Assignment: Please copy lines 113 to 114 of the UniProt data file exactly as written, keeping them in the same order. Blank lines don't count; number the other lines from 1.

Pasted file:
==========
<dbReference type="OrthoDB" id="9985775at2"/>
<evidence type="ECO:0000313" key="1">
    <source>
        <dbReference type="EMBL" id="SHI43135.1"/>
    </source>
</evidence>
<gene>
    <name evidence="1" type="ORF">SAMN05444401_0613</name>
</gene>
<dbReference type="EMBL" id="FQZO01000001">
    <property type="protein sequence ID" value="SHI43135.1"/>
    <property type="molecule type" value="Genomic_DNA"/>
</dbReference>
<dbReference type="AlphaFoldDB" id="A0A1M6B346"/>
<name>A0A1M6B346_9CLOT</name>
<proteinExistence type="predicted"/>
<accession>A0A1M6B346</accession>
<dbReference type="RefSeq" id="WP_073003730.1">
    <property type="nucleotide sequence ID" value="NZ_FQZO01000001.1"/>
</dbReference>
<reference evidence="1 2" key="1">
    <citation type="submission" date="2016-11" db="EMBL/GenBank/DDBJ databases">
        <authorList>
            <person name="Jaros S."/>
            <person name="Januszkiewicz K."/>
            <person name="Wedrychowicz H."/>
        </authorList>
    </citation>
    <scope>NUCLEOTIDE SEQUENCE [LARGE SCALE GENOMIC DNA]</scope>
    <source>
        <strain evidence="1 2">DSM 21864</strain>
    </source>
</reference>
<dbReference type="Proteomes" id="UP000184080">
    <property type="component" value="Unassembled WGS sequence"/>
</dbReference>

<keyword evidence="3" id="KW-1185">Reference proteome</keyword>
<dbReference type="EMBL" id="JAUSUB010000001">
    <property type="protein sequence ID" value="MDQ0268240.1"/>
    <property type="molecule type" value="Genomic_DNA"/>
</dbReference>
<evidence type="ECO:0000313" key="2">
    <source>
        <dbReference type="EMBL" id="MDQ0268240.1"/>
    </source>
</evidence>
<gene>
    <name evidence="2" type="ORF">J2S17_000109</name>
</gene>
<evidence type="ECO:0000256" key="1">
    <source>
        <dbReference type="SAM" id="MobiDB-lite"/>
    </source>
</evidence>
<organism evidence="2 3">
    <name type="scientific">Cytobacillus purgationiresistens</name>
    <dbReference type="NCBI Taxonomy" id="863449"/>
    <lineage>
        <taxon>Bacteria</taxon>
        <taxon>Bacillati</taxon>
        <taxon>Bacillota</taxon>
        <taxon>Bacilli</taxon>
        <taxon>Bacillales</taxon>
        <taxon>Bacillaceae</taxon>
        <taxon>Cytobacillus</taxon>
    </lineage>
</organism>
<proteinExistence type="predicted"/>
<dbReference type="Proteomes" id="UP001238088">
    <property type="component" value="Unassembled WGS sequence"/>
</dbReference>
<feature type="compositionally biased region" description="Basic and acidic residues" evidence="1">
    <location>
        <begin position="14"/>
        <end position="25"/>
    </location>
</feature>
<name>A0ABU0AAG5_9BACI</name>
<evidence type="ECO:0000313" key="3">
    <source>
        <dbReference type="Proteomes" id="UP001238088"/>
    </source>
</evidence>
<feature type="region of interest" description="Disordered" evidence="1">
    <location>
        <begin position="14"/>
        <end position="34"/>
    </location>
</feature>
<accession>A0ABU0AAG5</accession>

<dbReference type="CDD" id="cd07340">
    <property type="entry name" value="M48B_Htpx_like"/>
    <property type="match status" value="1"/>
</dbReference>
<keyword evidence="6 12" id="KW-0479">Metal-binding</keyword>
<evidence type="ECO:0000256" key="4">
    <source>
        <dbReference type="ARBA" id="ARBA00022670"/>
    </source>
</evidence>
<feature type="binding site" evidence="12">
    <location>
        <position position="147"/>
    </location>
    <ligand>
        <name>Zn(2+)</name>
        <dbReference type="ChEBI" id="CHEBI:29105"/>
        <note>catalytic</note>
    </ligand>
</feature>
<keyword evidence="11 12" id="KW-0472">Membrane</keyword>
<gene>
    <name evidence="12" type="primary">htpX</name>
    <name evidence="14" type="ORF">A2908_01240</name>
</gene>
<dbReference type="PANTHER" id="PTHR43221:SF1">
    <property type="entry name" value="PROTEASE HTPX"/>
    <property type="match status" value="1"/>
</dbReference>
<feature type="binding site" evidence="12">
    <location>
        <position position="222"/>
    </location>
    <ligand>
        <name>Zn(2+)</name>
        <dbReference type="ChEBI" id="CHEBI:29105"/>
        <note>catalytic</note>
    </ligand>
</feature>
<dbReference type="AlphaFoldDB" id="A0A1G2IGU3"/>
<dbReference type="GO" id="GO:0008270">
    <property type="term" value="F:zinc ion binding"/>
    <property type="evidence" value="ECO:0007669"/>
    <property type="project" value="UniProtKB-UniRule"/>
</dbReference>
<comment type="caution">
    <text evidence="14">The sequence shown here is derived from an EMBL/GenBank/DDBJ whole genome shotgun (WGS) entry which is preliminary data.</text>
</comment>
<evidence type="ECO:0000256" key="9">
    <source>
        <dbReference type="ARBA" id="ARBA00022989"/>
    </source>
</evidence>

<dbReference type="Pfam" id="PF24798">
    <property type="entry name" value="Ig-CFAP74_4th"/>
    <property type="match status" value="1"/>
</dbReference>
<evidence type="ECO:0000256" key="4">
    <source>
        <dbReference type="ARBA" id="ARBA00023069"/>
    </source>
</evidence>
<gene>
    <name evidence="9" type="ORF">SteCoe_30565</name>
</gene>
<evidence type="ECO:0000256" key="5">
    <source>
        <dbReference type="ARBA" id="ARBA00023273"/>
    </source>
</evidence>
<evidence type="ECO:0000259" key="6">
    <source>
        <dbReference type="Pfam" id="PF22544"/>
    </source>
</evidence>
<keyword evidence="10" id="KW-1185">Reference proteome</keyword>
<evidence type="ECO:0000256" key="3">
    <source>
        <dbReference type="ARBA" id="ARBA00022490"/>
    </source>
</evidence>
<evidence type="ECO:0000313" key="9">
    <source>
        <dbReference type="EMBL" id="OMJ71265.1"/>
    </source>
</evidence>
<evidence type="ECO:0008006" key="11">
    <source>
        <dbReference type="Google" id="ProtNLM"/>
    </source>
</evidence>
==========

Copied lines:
    <name evidence="12" type="primary">htpX</name>
    <name evidence="14" type="ORF">A2908_01240</name>